3. JohnGuin says:

    hello int19h (great name, btw),

    for a simple primitive data type like this, your code is fine.  For a class, though, imagine this:

    MailItem myItem = Outlook.Application.Folders.GetDefaultFolder("Inbox").Items.GetFirstitem(); //not sure if this syntax is 100% correct

    Now if myItem can’t be instantiated, there are many places that line could fail.  The Outlook object, Application, GetDefaultFolder method, the Items collection, etc…  It’s probably better to do something like this:

    MailItem myItem;

    Application myApp = Outlook.Application;

    Folders myFolders = Application.Folders;

    Folder myFolder = myFolders.GetDefaultFolder("Inbox");

    etc…

    now when stepping through the code to track down an error, you can more easily see which of the classes or methods gave bogus results.

    And for Steve,

    "Fail" is my word.  Generally, we do suggest improvements, but in this case, since I violated the guidelines, I would not be allowed to check in my change.  "Fail" is really the only word that fits, since this was not a suggestion to move my instantiation call, but a requirement.  Is that a little more clear?

    John

  4. Seth says:

    BASIC sometimes tokenized variables (or truncated them to the first couple of letters) so I don’t know you were saving much memory on abbreviated variables.

    If you really want to go back to the good old days, there are emulators written for these old systems.  I’ve seen one for the TI-99 computers — it’s very good.

  5. JohnGuin says:

    Hello Seth,

    I’m still "active" in the 8 bit world.  I have my TRS-80 Color Computer still set up and play with it now and then.  I even wrote a short program on it to use here at work earlier this spring – some simple math analysis which could have been done with Excel, but I wanted to use the TRS-80 just to say I did.  And I’ve worked with MESS as well.  Those 8 bit machines may have been feeble, but they sure were fun.

    The TRS-80 implementation of Microsoft BASIC used only the first two letters of variable names.  I’m not sure what the TI did (and did it have a 16 bit processor?).

    John

  6. Michael Christiansen says:

    I tend to declare my variables at the top for clarity and readability. It means that if you’re wondering where variable x came from your eyes can jump to the top of the method and check the method parameters and the top of the method for any local declarations. To me declarations in the middle of a function can get lost in the noise and are a little more difficult to spot.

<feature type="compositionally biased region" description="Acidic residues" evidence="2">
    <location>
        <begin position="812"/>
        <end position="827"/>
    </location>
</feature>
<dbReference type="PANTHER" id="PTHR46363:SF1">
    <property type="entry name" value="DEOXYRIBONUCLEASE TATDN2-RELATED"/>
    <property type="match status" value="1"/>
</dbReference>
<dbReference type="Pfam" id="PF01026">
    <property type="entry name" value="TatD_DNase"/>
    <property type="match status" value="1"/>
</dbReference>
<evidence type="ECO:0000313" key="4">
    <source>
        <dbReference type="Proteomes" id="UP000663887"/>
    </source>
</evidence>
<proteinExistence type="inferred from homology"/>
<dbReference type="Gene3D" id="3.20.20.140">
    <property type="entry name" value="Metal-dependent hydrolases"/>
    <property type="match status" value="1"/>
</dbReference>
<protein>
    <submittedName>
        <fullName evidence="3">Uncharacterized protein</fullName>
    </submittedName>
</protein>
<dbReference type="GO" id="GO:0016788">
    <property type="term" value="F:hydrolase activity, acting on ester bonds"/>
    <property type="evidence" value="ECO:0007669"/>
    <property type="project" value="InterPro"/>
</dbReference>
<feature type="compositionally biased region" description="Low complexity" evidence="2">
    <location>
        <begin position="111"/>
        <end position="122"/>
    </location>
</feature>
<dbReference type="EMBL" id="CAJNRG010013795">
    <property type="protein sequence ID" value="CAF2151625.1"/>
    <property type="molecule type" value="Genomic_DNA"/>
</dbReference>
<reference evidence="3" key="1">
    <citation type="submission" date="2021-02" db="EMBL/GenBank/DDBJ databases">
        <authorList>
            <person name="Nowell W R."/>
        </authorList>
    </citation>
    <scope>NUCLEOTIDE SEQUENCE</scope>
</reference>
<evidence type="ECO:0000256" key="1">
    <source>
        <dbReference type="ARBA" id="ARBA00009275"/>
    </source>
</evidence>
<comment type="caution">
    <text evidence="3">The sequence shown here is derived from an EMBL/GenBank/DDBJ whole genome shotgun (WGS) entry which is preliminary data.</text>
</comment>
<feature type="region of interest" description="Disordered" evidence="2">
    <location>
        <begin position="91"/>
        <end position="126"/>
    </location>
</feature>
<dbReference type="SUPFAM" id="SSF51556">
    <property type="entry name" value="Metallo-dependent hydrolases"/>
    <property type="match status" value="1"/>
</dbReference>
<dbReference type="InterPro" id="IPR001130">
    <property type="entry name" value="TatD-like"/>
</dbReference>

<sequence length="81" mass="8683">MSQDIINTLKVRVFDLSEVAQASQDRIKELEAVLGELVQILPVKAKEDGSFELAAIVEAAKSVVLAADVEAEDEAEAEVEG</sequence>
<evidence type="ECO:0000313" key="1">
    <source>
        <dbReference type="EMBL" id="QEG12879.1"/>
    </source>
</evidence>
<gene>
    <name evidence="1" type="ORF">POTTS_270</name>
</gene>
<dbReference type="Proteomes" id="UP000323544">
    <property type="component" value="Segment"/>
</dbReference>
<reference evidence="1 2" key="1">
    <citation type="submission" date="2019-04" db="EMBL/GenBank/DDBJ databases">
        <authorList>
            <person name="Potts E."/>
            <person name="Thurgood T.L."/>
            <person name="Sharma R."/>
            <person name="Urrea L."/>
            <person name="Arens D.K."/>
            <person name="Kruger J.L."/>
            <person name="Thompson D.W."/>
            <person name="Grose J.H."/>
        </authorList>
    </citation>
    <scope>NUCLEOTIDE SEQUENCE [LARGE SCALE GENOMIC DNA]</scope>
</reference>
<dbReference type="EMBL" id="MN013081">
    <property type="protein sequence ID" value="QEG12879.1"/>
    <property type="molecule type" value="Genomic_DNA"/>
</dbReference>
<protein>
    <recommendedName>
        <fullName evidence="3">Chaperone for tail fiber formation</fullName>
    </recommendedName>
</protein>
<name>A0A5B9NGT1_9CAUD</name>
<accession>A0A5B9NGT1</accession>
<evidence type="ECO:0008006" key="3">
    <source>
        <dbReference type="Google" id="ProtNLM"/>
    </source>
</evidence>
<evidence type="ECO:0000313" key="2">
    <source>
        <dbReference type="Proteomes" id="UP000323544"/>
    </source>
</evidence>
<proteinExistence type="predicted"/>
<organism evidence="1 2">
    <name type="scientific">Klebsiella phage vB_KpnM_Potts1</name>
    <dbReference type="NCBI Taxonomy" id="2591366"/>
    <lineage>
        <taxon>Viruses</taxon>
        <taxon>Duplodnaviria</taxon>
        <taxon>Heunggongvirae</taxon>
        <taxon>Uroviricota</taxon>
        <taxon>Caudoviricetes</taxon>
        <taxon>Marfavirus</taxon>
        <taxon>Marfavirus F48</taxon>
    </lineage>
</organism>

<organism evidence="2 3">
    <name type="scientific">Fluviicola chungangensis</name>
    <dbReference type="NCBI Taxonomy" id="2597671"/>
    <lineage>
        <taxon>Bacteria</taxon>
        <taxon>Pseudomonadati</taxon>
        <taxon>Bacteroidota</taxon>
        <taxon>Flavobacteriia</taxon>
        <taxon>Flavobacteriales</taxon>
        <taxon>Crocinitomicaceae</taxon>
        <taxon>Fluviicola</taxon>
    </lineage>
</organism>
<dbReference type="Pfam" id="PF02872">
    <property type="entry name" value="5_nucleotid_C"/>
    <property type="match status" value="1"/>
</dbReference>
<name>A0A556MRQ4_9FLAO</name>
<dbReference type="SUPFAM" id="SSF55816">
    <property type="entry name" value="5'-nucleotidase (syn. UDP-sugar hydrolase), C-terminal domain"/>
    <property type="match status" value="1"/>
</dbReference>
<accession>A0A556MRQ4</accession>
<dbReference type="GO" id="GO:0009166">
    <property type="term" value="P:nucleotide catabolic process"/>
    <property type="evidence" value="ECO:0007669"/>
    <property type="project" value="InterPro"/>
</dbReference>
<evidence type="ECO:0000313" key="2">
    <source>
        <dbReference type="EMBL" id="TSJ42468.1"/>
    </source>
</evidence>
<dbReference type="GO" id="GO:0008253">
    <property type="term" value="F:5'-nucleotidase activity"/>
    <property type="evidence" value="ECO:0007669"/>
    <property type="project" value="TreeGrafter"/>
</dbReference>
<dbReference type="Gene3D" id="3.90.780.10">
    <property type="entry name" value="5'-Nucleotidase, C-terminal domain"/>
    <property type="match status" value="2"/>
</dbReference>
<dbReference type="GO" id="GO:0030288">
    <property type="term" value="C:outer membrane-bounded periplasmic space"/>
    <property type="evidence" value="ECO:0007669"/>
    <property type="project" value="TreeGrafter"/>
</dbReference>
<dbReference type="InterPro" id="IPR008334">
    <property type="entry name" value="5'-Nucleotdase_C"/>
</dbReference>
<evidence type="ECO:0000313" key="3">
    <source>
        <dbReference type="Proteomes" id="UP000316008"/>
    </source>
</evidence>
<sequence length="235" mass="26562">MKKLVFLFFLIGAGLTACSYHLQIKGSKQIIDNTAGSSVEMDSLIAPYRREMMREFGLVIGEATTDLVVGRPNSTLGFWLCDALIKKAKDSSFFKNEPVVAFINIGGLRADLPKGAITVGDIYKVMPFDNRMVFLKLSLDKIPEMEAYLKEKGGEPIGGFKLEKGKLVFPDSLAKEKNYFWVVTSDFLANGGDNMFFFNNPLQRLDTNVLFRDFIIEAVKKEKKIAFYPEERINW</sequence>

<return type> <method>(<parameters>)

    {

       <local variables>

       <code>

       <return value>

    }

    If you’re keeping your methods short and simple it probably doesn’t matter one way or another, but I don’t know if it’s fair to say one way is wrong unless it’s for purposes of consistency with the rest of the code base.

  7. Seth says:

    I don’t remember too much about the TI hardware.  But the cool thing about TI Extended Basic was that it had specific functions for handling moving graphics — with "CALL SPRITE" you told it the direction, speed, starting point, shape, color of the object, and once you set it moving, the graphic would keep moving until you changed it.  There were other calls which would identify when two sprites ran into each other, which accommodated writing many variants on asteroids and space invaders.

  8. int19h says:

    I understand why chain-calling methods in tests is generally bad. But the question wasn’t really about that. Your original code was:

     int itemCount=0;

     itemCount = GetCountOfItems();

    That is, you separated variable declaration and assignment, and initialized the variable where it wasn’t strictly necessary. I wondered whether there was any specific reason behind this or not (in part because in our own code reviews, I’d certainly mark such a code if I saw it).

  9. JohnGuin says:

    The reason I decided to declare the variable and assign it 0 (instead of calling the method to assign it) was to be consistent with our guidelines.  This is a trivial case where it is overkill – but the more involved instantiation code makes the reasoning more clear.

    We could probably come up with a set of rules that takes simple cases like this into account.  But the more rules you have, the more complicated it gets – even if the rules are designed to simplify things…

    John